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RE: storing xml files into database


I used to be an SE for a competitor of Excelon, so I'll jump in:

XML is a tree of elements. Naively mapping that tree onto a table causes the
thrash it's guts out doing joins to go down the tree -- not to mention that
different content models
for different elements are painful too. The rule of thumb we passed out at
Poet was that the OODBMS
became faster than the RDBMS at three to four joins per query. XML in an
RDBMS can easily hit six or seven joins per query.

So, there are two normal ways around this:

1. Map your RDBMS schema on to your XML schema. This is where you get
scr*wed if you have changing schema, multiple schema or schema you don't
control. You have to change your DB schema every time your xml structure
changes. And getting a relational DBA to change a schema is like getting
Steve Ballmer to run OS/2, if not Linux.

2. Store whole xml docs as blobs. Now they're opaque, so suddenly you're
extracting information from them to store in relational tables so you can
actually use it. Which puts you right back in case 1, except you have data
integrity problems as well because of storing the info in the blob as well
as the table.


-----Original Message-----
From: Sterin, Ilya [mailto:Isterin@ciber.com]
Sent: Monday, September 10, 2001 10:07 AM
To: 'Chris Parkerson '; 'gharesh@vsnl.com '; ''Chuck White' '
Cc: ''Xml-Dev' '
Subject: RE: storing xml files into database

> Haresh:
> Since I work for a native XML database company, you might not
> consider my advice to be valid... but I'm going to give it anyways ;->
> I have customer story after customer story where the first
> thing they tried was Oracle or DB2 or SQL Server for storing
> their XML. It was a natural thing for them to try as they
> already had those products installed. They came to eXcelon
> primarily because they failed at making an RDBMS handle XML
> in a way that was useful. One of our customers, for example,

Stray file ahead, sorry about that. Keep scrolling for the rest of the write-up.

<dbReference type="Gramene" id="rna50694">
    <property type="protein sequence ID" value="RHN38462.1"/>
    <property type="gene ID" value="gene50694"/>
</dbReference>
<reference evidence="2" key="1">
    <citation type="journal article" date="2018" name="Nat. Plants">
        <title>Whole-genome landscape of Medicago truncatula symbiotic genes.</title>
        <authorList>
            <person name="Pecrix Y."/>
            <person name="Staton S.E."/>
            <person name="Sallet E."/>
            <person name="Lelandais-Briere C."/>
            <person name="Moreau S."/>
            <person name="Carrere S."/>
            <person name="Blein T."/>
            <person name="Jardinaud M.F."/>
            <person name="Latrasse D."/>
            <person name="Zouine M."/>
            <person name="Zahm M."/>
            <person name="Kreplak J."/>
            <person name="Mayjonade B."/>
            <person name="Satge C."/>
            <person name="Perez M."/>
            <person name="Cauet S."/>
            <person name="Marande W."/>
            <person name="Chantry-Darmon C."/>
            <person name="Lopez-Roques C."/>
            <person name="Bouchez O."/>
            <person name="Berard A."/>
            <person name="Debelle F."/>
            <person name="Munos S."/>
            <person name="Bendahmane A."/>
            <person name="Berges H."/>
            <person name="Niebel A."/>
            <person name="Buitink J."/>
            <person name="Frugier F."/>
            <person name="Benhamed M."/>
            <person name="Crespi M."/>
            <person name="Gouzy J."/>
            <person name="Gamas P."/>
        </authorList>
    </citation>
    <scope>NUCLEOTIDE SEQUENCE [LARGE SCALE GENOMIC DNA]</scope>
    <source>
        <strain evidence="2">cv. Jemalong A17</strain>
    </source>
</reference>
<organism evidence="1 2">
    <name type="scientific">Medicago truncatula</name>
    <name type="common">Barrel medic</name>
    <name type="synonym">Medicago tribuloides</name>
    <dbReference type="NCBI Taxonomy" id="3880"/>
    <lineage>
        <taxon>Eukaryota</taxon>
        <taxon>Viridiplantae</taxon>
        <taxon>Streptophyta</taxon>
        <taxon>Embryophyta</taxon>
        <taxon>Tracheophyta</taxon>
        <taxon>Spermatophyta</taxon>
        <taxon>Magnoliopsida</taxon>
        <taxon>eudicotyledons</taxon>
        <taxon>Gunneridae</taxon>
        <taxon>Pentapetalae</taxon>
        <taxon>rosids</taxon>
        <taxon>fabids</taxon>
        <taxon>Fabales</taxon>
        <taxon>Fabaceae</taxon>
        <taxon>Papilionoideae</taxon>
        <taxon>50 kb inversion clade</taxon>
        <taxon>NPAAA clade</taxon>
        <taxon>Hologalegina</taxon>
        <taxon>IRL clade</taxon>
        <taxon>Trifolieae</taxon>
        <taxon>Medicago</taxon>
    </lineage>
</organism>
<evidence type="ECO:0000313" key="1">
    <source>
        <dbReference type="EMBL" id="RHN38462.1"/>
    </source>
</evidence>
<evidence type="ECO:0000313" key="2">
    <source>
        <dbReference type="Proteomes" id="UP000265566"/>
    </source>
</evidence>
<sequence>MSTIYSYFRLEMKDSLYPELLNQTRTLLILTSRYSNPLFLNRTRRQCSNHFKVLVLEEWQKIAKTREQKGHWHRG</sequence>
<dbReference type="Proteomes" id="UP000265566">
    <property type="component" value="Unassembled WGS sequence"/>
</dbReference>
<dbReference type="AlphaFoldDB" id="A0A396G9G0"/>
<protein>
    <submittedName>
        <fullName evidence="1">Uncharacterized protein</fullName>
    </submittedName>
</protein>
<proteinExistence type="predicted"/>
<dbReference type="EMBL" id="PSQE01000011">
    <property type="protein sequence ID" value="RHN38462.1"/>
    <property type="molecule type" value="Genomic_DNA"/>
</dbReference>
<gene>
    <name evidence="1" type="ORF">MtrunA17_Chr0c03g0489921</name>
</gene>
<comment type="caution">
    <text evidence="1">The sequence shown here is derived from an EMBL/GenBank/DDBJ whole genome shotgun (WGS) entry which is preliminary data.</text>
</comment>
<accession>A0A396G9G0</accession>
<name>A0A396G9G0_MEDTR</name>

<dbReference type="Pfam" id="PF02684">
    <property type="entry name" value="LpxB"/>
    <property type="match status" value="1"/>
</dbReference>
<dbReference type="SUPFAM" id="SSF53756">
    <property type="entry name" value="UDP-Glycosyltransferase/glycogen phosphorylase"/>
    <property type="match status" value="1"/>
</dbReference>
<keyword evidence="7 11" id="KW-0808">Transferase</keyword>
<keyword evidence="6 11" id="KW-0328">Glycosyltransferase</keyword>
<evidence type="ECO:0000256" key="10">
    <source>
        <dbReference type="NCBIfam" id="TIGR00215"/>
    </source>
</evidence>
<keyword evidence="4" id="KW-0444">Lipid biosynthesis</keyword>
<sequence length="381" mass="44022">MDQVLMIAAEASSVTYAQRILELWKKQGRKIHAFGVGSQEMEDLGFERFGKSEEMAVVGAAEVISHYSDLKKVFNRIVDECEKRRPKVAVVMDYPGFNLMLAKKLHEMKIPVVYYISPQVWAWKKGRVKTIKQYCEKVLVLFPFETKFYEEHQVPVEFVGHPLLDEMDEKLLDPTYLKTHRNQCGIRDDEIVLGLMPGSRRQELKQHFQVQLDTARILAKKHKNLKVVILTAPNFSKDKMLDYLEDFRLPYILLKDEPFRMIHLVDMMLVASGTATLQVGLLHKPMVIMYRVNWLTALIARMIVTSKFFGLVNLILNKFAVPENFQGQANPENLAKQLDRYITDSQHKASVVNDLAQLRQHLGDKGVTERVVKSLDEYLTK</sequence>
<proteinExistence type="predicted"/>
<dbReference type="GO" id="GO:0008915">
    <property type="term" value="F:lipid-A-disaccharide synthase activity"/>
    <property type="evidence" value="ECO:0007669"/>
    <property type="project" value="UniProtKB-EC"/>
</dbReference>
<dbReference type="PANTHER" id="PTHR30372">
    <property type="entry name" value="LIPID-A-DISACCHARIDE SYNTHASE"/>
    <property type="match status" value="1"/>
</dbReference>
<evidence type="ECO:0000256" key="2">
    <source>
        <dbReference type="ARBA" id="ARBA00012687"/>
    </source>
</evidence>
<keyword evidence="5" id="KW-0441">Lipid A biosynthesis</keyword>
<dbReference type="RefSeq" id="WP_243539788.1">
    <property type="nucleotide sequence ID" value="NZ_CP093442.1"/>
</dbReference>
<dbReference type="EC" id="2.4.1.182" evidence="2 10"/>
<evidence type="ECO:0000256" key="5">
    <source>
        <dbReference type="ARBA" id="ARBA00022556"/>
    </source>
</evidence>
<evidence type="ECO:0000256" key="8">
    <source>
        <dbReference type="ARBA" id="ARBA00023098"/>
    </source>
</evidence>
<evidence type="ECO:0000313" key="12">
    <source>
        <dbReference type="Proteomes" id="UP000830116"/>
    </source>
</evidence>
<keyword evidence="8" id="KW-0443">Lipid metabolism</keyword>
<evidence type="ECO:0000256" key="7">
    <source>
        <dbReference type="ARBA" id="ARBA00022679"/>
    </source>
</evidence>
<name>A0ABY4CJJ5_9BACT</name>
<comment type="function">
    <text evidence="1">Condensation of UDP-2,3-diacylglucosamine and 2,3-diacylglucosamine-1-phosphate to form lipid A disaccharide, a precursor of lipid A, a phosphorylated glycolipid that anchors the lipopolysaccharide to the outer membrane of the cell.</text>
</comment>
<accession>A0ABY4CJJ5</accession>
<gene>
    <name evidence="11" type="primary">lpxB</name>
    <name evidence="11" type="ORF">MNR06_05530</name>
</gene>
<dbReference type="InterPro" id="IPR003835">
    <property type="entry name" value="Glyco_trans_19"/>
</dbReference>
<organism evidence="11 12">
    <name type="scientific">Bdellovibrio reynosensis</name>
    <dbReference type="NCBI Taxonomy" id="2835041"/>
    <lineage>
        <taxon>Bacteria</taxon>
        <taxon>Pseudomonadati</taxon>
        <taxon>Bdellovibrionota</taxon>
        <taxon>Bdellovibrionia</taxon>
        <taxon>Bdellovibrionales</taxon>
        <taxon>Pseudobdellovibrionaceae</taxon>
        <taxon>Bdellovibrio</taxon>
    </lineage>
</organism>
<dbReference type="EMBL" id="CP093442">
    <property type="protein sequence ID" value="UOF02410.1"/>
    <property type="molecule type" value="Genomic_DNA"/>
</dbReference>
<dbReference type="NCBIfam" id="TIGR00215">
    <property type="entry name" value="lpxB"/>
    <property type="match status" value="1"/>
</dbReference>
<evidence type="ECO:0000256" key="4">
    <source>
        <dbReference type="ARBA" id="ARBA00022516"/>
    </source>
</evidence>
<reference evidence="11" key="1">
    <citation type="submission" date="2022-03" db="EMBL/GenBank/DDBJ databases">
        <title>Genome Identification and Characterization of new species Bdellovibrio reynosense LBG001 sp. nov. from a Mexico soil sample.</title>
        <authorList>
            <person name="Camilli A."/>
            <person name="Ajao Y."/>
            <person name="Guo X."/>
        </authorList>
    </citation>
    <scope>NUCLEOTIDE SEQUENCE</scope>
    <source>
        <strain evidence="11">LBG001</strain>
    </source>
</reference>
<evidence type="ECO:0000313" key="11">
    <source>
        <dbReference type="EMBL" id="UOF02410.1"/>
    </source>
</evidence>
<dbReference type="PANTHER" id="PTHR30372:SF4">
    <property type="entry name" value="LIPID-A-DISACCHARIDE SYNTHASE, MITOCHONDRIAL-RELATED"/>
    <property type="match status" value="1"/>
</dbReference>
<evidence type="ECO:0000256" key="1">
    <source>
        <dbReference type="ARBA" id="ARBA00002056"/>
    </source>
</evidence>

> had Oracle consultants create a benchmark on Oracle 9i
> against our consultants using eXcelon. Oracle was unable to
> complete the benchmark and we won the deal... and these were
> top-notch Oracle consultants.
> A couple of questions that will quickly let you know that an
> RDBMS is not going to work:
> 1) Are you dealing with XML data whose schema is not
> necessarily consistent from document to document or the
> schemas change often? The key advantage of using XML as a
> data model is extensibility: you lose that advantage when you
> store it in an RDBMS.

How do you loose the advantage.  No really, I am not trying to be sarcastic,
but you sound like a good
sales person without actually explaining the anwer.  Really, I'd like to

> 2) Do you need to update this data often? All current RDBMS
> implementations (except for a beta utility available for
> Microsoft for SQL Server) do not allow incremental document
> updates. You must replace entire documents when you need to
> make a change as all of the RDBMS systems store the data as
> BLOBs. Most of our competitors in the XML DB world also do
> not allow incremental updates. This is very important should
> data need to change fairly often.

When do you not have to read through the whole document to change anything,
weather it's XML of flat data file.  Again, some technical expetise would
definitelly help this case.  Again, I am not doubting you, but rather am
very interested in this approach of not reading in a document to make a
change.  Yes, externally it might not seem that way, but internally?

> 3) Is performance and scalability important to you? We've
> tried both Oracle and DB2 with over 100,000 documents, which
> is a relatively small amount. Oracle fails the benchmark, and

Why does Oracle fail?  At what point does it choke?


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